The authors examined the pervasiveness of three pieces of misinformation in the American public: that the United States has discovered WMD in Iraq, that evidence has been found showing that the Iraqi regime worked closely with al-Qaeda, and that world opinion favored America's decision to go to war. Support for the war was found to be highly correlated with the possession of false beliefs on these three matters—86 percent of those who believed all three supported the war, as did 78 percent of those who believed two, and 53 percent of those who believed just one. Among people who knew the truth on all three scores, just 23 percent supported the war. One key finding was that misinformation about the state of world opinion was the single strongest predictor of support for the war.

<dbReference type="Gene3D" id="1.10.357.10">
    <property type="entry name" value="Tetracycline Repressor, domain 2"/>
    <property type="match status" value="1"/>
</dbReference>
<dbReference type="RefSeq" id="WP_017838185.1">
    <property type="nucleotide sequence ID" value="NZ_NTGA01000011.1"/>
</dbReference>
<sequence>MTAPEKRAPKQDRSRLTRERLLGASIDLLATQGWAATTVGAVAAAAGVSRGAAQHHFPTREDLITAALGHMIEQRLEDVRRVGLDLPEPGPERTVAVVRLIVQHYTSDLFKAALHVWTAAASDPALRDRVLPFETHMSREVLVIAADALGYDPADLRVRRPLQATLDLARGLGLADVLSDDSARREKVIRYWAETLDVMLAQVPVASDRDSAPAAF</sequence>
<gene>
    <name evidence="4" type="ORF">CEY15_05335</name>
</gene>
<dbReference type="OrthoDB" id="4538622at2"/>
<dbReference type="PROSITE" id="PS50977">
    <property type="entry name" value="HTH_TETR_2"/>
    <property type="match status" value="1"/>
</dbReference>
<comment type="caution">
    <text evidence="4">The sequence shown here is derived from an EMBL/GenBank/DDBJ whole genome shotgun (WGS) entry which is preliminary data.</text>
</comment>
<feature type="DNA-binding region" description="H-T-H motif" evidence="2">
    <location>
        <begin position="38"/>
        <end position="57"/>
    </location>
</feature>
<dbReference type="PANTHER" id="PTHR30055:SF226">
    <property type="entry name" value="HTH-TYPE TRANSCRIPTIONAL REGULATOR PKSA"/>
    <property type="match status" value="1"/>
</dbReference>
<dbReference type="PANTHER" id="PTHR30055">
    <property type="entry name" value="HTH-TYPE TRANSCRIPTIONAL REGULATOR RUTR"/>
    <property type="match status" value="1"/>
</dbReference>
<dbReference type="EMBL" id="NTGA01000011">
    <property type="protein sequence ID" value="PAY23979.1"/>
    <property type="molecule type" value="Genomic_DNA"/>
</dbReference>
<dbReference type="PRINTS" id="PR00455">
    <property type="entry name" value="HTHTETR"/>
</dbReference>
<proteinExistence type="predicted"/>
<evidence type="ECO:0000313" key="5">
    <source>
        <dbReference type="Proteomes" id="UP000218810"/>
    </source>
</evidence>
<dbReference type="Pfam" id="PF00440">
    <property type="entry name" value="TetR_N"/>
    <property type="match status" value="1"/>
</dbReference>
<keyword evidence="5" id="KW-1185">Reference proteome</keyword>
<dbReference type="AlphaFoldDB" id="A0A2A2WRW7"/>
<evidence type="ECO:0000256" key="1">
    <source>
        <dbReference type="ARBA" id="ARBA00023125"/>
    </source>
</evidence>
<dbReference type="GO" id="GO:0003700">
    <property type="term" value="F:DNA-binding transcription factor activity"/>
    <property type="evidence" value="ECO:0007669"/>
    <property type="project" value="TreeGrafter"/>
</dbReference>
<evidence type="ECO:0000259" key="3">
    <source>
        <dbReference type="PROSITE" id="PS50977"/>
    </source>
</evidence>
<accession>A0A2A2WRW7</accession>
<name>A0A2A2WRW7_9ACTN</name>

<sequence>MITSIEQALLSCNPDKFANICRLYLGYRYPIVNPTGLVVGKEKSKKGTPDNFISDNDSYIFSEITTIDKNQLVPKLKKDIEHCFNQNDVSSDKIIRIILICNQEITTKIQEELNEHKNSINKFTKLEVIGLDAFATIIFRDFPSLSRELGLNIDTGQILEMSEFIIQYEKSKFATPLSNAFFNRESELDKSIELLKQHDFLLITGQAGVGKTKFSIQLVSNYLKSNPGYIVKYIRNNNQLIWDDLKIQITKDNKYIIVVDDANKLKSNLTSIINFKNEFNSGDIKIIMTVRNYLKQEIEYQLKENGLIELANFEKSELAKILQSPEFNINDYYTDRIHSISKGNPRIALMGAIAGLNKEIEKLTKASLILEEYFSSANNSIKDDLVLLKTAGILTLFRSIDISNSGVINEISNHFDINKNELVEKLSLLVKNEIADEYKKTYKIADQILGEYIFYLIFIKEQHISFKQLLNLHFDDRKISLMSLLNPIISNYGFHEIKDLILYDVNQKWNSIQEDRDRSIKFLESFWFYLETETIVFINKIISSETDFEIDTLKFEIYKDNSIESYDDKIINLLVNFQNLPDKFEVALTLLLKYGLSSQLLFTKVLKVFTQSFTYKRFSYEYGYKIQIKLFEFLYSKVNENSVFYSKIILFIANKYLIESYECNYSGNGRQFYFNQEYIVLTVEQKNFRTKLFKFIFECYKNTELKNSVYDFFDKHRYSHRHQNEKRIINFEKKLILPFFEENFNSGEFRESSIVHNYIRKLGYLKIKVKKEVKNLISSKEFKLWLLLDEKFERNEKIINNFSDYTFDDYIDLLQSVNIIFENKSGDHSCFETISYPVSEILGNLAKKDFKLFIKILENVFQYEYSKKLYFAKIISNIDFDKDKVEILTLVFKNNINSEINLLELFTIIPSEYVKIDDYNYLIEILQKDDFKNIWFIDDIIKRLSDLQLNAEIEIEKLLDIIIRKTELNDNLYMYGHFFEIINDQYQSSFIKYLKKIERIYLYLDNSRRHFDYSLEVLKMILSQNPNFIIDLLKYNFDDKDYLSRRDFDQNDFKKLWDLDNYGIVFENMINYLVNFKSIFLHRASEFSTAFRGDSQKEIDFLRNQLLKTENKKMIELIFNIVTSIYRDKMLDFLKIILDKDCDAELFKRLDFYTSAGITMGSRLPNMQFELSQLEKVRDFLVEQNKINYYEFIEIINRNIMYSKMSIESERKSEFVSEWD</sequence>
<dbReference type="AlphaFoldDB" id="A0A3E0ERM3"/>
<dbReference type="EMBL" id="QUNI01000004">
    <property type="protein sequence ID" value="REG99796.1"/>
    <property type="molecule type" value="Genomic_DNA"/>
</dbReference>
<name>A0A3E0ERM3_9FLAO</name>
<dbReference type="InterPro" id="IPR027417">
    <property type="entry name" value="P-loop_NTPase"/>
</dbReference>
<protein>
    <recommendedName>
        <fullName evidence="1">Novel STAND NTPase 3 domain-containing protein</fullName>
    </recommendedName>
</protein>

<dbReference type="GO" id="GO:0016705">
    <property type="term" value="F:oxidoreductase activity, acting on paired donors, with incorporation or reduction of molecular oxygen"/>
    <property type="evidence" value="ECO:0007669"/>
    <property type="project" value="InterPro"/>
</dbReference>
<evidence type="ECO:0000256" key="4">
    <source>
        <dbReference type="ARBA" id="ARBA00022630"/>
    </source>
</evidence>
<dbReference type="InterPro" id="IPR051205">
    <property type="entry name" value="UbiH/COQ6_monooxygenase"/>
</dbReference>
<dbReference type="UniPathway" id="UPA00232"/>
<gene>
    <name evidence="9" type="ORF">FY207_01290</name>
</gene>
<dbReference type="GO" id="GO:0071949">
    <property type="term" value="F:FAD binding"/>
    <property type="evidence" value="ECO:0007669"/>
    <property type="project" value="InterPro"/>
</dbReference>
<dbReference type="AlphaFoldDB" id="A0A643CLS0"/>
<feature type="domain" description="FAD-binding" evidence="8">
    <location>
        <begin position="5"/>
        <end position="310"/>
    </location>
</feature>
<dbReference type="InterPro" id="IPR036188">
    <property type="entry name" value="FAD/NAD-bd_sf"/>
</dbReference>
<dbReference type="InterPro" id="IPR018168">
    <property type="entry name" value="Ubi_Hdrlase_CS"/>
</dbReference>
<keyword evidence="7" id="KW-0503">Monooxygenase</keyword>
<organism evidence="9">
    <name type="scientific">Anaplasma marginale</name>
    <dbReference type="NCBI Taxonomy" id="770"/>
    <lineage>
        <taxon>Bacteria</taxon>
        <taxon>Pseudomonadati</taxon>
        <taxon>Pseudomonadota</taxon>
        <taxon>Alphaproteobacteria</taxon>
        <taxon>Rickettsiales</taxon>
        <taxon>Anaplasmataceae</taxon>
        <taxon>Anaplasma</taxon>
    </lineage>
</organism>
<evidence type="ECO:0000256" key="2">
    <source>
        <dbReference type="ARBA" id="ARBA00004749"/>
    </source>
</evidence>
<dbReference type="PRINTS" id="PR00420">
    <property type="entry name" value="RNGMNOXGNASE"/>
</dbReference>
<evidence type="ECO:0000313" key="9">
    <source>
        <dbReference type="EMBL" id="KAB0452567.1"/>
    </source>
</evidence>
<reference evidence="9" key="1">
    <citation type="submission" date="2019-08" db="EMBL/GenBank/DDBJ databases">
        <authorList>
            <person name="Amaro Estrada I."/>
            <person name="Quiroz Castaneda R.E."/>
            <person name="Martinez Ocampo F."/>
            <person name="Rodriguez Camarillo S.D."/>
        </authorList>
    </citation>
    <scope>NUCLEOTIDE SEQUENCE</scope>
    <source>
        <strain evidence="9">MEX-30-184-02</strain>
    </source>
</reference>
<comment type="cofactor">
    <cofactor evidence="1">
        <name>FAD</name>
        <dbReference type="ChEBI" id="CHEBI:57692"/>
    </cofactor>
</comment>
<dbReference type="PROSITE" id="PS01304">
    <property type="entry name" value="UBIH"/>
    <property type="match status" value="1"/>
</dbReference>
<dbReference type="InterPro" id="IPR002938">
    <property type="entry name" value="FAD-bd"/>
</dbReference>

Update: Commenters add the fair point, worth noting, that we don't know what sorts of countervailing false beliefs war opponents held. Also worth pointing out is that we don't know which way causation runs here. There's a well known cognitive phenomenon called confirmation bias: We tend to notice information and form beliefs that confirm what we thought in the first place. So it's not necessarily that people who supported the war did so because they had false beliefs. It may rather be that people who took a strong position on the war either way are more likely to later form beliefs—justified and unjustified—that give them the comfort of "confirming" that they were right.